Ow does the Court of Sessionas decision in Knight v Wedderburn reflect the ideas of philosophers of the Scottish Enlightenment?

In Knight v Wedderburn (1778) 33 Mor Dict Dec 14,545, the Court of Session ruled that slavery was illegal in Scotland. A number of the judges who decided the case were also prominent intellectuals in the Scottish Enlightenment: Lord Kames (in the majority), Lord Auchinleck (in the majority; father of James Boswell, Dr Johnsonas biographer) and Lord Monboddo (who dissented). How does the Court of Sessionas decision in Knight v Wedderburn reflect the ideas of philosophers of the Scottish Enlightenment?

You are required to present an entirely original discussion of the core concerns of the question, shows an extremely developed understanding of the relevant issues. Paper must show a thorough and relevant use of original sources, and other secondary sources and further Research Far exceeds the required number (12 sources plus all the specified original sources is the minimum) of appropriate original sources, and the research is directly related to the questions being asked. Requires effective written communication in a professional manner appropriate to the task to produce a clear and concise written work complying with the Australian Guide to Legal Citation (3rd edition).
Original sources:
1. Lord Kamesas Historical Law Tracts;
2. Adam Smithas Wealth of Nations
3. Adam Smithas Lectures on Jurisprudence;
4. Adam Smithas Theory of Moral Sentiments
5. You will also need to consult the arguments and the judgments in Knight v Wedderburn, which are accessible on the internet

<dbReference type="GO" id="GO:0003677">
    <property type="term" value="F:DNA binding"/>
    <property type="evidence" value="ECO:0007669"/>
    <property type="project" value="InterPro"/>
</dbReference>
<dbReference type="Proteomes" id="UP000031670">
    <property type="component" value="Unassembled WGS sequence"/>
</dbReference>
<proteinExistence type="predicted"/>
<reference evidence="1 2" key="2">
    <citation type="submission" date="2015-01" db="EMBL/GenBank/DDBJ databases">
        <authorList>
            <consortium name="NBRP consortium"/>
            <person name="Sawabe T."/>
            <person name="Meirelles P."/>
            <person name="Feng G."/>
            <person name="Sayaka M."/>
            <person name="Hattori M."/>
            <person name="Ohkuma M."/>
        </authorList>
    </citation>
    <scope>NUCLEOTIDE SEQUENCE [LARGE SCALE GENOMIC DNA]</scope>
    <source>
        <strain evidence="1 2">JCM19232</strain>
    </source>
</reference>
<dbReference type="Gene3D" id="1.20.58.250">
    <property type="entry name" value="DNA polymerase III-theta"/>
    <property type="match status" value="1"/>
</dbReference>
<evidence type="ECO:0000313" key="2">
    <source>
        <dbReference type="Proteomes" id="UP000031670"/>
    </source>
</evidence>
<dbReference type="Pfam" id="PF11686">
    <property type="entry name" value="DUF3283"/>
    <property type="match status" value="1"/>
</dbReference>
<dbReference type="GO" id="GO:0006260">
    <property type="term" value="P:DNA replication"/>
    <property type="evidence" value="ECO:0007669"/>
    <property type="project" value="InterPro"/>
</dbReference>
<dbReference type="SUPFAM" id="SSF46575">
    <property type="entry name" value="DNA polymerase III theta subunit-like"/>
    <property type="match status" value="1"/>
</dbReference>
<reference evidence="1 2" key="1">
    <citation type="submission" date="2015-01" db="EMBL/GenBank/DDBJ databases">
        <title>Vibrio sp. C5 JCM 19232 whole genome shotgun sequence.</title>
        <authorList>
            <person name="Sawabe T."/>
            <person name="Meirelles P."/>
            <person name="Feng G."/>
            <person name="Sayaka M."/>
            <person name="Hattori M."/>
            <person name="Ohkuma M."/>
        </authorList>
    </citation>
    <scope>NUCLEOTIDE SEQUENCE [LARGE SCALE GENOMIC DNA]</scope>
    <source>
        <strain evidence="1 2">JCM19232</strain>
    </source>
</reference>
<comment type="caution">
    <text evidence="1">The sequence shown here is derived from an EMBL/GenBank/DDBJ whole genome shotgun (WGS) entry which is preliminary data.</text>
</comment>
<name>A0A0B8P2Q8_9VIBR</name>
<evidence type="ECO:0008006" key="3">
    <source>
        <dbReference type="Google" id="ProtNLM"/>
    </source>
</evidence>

Please include, inter alia, references also to these suggested sources:
1. Alexander Fraser Tytler, and John Vladimir Price (ed.), 1993. Memoirs of the Life and Writings of the Honourable Henry Home of Kames. vol. 2, p. 228, Routledge / Thoemmes Press
2. Home, Henry, and Peter Jones. 2005. Elements of criticism: the sixth edition. Natural law and enlightenment classics. Indianapolis: Liberty Fund.
3. Kames, Henry Home, and Mary Catherine Moran. 2007. Historical law: tracts. The natural law and Enlightenment classics series. Indianapolis, Ind: Liberty Fund
4. Kames, Henry Home. 1976. Essays on the principles of morality and natural religion. British philosophers and theologians of the 17th & 18th centuries. New York: Garland Pub.
5. Kames, Henry Home. 1993. Collected works of Henry Home, Lord Kames. London: Routledge/Thoemmes.
6. Lehmann, William Christian. 1971. Henry Home, Lord Kames, and the Scottish enlightenment: a study in national character and in the history of ideas. The Hague: Martinus Nijhoff.
7. McGuinness, Arthur E., Henry Home Kames, Henry Home Kames, and Henry Home Kames. 1970. Henry Home, Lord Kames. Twaynes English authors series, TEAS82. New York: Twayne Publishers.
8. Home, Henry, and Peter Jones. 2005. Elements of criticism: the sixth edition. Natural law and enlightenment classics. Indianapolis: Liberty Fund.
9. Ross, Ian Simpson. 1972. Lord Kames and the Scotland of his day. Oxford: Clarendon Press.
10. Somerset: Lord Mansfield and the Legitimacy of Slavery in the Anglo-American World
11. William M. Wiecek, The University of Chicago Law Review Vol. 42, No. 1 (Autumn, 1974), pp. 86-146 1599128
This is an essay in partial fulfilment of an Australian (QLD) Juris Doctor program, thus it must be at masters writing level for content, research and expression. Accurate referencing according to AGLC is essential. Note the requirement of referring directly to the specified original sources, as well as a minimum of 12 other secondary sources (solely scholarly materials and published sources, such as professional peer-reviewed journals) and the specific words of the judgements in the trial in question.
Maximum word count is 2100, but does not include footnotes.Please, feel free to contact me for further clarification.